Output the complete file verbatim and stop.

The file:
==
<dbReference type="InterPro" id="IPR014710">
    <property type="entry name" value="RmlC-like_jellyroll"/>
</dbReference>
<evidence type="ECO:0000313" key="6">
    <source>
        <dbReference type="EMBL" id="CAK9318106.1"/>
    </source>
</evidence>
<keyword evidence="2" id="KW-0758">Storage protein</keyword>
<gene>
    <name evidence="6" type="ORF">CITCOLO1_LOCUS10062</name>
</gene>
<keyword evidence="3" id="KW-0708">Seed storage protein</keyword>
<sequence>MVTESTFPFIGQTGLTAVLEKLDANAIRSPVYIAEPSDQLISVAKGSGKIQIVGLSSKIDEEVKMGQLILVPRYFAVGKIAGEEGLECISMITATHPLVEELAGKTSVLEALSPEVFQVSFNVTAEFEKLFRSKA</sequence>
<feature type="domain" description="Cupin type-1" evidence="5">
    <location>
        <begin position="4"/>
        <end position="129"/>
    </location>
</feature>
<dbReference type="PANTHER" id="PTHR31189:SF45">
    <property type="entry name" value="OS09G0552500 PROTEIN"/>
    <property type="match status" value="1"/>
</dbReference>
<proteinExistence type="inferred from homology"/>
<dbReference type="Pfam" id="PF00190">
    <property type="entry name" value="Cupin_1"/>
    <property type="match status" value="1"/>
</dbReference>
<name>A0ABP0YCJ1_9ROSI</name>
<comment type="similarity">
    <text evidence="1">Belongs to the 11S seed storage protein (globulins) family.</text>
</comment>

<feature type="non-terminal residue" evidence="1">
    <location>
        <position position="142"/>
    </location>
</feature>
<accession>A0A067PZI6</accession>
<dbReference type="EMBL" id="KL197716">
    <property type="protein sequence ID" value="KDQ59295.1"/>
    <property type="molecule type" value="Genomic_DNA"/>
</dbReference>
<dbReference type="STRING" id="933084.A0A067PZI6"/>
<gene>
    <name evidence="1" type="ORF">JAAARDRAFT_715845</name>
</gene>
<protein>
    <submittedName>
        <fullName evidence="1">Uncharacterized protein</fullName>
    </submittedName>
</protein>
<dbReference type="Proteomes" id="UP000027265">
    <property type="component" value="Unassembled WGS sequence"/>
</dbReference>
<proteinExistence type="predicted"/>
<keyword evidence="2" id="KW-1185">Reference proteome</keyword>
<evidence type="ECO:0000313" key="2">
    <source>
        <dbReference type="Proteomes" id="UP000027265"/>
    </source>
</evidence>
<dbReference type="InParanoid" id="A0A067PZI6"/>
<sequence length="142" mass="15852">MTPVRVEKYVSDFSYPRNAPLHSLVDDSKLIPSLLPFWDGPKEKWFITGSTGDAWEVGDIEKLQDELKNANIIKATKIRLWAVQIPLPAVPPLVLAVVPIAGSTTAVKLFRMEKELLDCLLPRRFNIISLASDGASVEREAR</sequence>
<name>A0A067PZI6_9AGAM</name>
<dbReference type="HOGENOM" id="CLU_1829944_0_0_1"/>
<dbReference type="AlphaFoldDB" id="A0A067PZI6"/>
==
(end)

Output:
<dbReference type="InterPro" id="IPR014710">
    <property type="entry name" value="RmlC-like_jellyroll"/>
</dbReference>
<evidence type="ECO:0000313" key="6">
    <source>
        <dbReference type="EMBL" id="CAK9318106.1"/>
    </source>
</evidence>
<keyword evidence="2" id="KW-0758">Storage protein</keyword>
<gene>
    <name evidence="6" type="ORF">CITCOLO1_LOCUS10062</name>
</gene>
<keyword evidence="3" id="KW-0708">Seed storage protein</keyword>
<sequence>MVTESTFPFIGQTGLTAVLEKLDANAIRSPVYIAEPSDQLISVAKGSGKIQIVGLSSKIDEEVKMGQLILVPRYFAVGKIAGEEGLECISMITATHPLVEELAGKTSVLEALSPEVFQVSFNVTAEFEKLFRSKA</sequence>
<feature type="domain" description="Cupin type-1" evidence="5">
    <location>
        <begin position="4"/>
        <end position="129"/>
    </location>
</feature>
<dbReference type="PANTHER" id="PTHR31189:SF45">
    <property type="entry name" value="OS09G0552500 PROTEIN"/>
    <property type="match status" value="1"/>
</dbReference>
<proteinExistence type="inferred from homology"/>
<dbReference type="Pfam" id="PF00190">
    <property type="entry name" value="Cupin_1"/>
    <property type="match status" value="1"/>
</dbReference>
<name>A0ABP0YCJ1_9ROSI</name>
<comment type="similarity">
    <text evidence="1">Belongs to the 11S seed storage protein (globulins) family.</text>
</comment>

<feature type="non-terminal residue" evidence="1">
    <location>
        <position position="142"/>
    </location>
</feature>
<accession>A0A067PZI6</accession>
<dbReference type="EMBL" id="KL197716">
    <property type="protein sequence ID" value="KDQ59295.1"/>
    <property type="molecule type" value="Genomic_DNA"/>
</dbReference>
<dbReference type="STRING" id="933084.A0A067PZI6"/>
<gene>
    <name evidence="1" type="ORF">JAAARDRAFT_715845</name>
</gene>
<protein>
    <submittedName>
        <fullName evidence="1">Uncharacterized protein</fullName>
    </submittedName>
</protein>
<dbReference type="Proteomes" id="UP000027265">
    <property type="component" value="Unassembled WGS sequence"/>
</dbReference>
<proteinExistence type="predicted"/>
<keyword evidence="2" id="KW-1185">Reference proteome</keyword>
<evidence type="ECO:0000313" key="2">
    <source>
        <dbReference type="Proteomes" id="UP000027265"/>
    </source>
</evidence>
<dbReference type="InParanoid" id="A0A067PZI6"/>
<sequence length="142" mass="15852">MTPVRVEKYVSDFSYPRNAPLHSLVDDSKLIPSLLPFWDGPKEKWFITGSTGDAWEVGDIEKLQDELKNANIIKATKIRLWAVQIPLPAVPPLVLAVVPIAGSTTAVKLFRMEKELLDCLLPRRFNIISLASDGASVEREAR</sequence>
<name>A0A067PZI6_9AGAM</name>
<dbReference type="HOGENOM" id="CLU_1829944_0_0_1"/>
<dbReference type="AlphaFoldDB" id="A0A067PZI6"/>